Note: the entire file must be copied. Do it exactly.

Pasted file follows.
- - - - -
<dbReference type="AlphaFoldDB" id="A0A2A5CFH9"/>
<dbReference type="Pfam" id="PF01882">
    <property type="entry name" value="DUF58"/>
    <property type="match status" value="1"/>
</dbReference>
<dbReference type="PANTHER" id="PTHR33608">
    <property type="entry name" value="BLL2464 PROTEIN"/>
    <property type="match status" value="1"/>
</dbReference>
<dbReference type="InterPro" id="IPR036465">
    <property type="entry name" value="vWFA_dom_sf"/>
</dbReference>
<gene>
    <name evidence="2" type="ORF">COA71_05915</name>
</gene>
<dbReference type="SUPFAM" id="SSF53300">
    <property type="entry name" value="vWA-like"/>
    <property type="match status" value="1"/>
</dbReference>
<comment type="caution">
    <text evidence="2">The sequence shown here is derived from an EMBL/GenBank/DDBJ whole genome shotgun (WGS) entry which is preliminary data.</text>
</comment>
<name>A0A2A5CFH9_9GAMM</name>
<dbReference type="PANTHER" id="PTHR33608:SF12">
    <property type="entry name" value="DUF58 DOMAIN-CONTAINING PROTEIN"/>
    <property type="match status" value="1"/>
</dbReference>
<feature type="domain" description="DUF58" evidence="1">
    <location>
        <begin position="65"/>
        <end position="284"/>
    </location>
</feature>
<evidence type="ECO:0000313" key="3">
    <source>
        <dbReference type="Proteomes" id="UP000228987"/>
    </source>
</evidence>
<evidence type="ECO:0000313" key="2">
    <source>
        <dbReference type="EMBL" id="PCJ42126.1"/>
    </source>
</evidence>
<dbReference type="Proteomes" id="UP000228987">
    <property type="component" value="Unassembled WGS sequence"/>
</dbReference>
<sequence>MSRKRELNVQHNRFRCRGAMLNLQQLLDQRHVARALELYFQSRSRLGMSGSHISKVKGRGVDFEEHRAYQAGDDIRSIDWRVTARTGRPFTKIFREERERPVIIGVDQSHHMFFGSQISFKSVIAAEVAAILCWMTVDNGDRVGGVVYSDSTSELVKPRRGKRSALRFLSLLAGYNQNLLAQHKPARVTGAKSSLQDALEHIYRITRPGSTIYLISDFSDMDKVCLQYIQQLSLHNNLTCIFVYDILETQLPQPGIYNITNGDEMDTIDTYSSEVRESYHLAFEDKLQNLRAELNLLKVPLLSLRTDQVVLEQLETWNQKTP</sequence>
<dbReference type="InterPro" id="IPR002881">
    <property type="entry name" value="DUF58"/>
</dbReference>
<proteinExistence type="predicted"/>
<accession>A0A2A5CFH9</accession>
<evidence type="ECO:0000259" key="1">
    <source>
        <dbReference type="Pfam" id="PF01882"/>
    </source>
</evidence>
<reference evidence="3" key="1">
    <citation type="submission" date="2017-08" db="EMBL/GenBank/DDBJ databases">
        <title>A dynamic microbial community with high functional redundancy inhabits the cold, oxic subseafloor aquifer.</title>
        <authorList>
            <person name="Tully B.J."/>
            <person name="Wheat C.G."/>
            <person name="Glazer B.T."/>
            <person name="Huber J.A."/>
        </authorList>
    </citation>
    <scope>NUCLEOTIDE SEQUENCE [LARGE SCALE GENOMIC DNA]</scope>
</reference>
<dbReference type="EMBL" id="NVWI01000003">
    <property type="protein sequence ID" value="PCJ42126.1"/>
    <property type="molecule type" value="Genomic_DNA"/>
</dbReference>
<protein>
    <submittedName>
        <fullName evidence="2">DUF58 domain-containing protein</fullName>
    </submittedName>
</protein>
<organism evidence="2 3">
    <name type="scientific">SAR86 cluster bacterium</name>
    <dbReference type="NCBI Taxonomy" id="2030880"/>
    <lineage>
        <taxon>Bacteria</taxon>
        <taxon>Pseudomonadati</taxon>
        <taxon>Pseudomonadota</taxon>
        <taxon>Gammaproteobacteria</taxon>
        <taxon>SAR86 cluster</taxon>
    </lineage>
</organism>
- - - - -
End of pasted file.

<dbReference type="AlphaFoldDB" id="A0A2A5CFH9"/>
<dbReference type="Pfam" id="PF01882">
    <property type="entry name" value="DUF58"/>
    <property type="match status" value="1"/>
</dbReference>
<dbReference type="PANTHER" id="PTHR33608">
    <property type="entry name" value="BLL2464 PROTEIN"/>
    <property type="match status" value="1"/>
</dbReference>
<dbReference type="InterPro" id="IPR036465">
    <property type="entry name" value="vWFA_dom_sf"/>
</dbReference>
<gene>
    <name evidence="2" type="ORF">COA71_05915</name>
</gene>
<dbReference type="SUPFAM" id="SSF53300">
    <property type="entry name" value="vWA-like"/>
    <property type="match status" value="1"/>
</dbReference>
<comment type="caution">
    <text evidence="2">The sequence shown here is derived from an EMBL/GenBank/DDBJ whole genome shotgun (WGS) entry which is preliminary data.</text>
</comment>
<name>A0A2A5CFH9_9GAMM</name>
<dbReference type="PANTHER" id="PTHR33608:SF12">
    <property type="entry name" value="DUF58 DOMAIN-CONTAINING PROTEIN"/>
    <property type="match status" value="1"/>
</dbReference>
<feature type="domain" description="DUF58" evidence="1">
    <location>
        <begin position="65"/>
        <end position="284"/>
    </location>
</feature>
<evidence type="ECO:0000313" key="3">
    <source>
        <dbReference type="Proteomes" id="UP000228987"/>
    </source>
</evidence>
<evidence type="ECO:0000313" key="2">
    <source>
        <dbReference type="EMBL" id="PCJ42126.1"/>
    </source>
</evidence>
<dbReference type="Proteomes" id="UP000228987">
    <property type="component" value="Unassembled WGS sequence"/>
</dbReference>
<sequence>MSRKRELNVQHNRFRCRGAMLNLQQLLDQRHVARALELYFQSRSRLGMSGSHISKVKGRGVDFEEHRAYQAGDDIRSIDWRVTARTGRPFTKIFREERERPVIIGVDQSHHMFFGSQISFKSVIAAEVAAILCWMTVDNGDRVGGVVYSDSTSELVKPRRGKRSALRFLSLLAGYNQNLLAQHKPARVTGAKSSLQDALEHIYRITRPGSTIYLISDFSDMDKVCLQYIQQLSLHNNLTCIFVYDILETQLPQPGIYNITNGDEMDTIDTYSSEVRESYHLAFEDKLQNLRAELNLLKVPLLSLRTDQVVLEQLETWNQKTP</sequence>
<dbReference type="InterPro" id="IPR002881">
    <property type="entry name" value="DUF58"/>
</dbReference>
<proteinExistence type="predicted"/>
<accession>A0A2A5CFH9</accession>
<evidence type="ECO:0000259" key="1">
    <source>
        <dbReference type="Pfam" id="PF01882"/>
    </source>
</evidence>
<reference evidence="3" key="1">
    <citation type="submission" date="2017-08" db="EMBL/GenBank/DDBJ databases">
        <title>A dynamic microbial community with high functional redundancy inhabits the cold, oxic subseafloor aquifer.</title>
        <authorList>
            <person name="Tully B.J."/>
            <person name="Wheat C.G."/>
            <person name="Glazer B.T."/>
            <person name="Huber J.A."/>
        </authorList>
    </citation>
    <scope>NUCLEOTIDE SEQUENCE [LARGE SCALE GENOMIC DNA]</scope>
</reference>
<dbReference type="EMBL" id="NVWI01000003">
    <property type="protein sequence ID" value="PCJ42126.1"/>
    <property type="molecule type" value="Genomic_DNA"/>
</dbReference>
<protein>
    <submittedName>
        <fullName evidence="2">DUF58 domain-containing protein</fullName>
    </submittedName>
</protein>
<organism evidence="2 3">
    <name type="scientific">SAR86 cluster bacterium</name>
    <dbReference type="NCBI Taxonomy" id="2030880"/>
    <lineage>
        <taxon>Bacteria</taxon>
        <taxon>Pseudomonadati</taxon>
        <taxon>Pseudomonadota</taxon>
        <taxon>Gammaproteobacteria</taxon>
        <taxon>SAR86 cluster</taxon>
    </lineage>
</organism>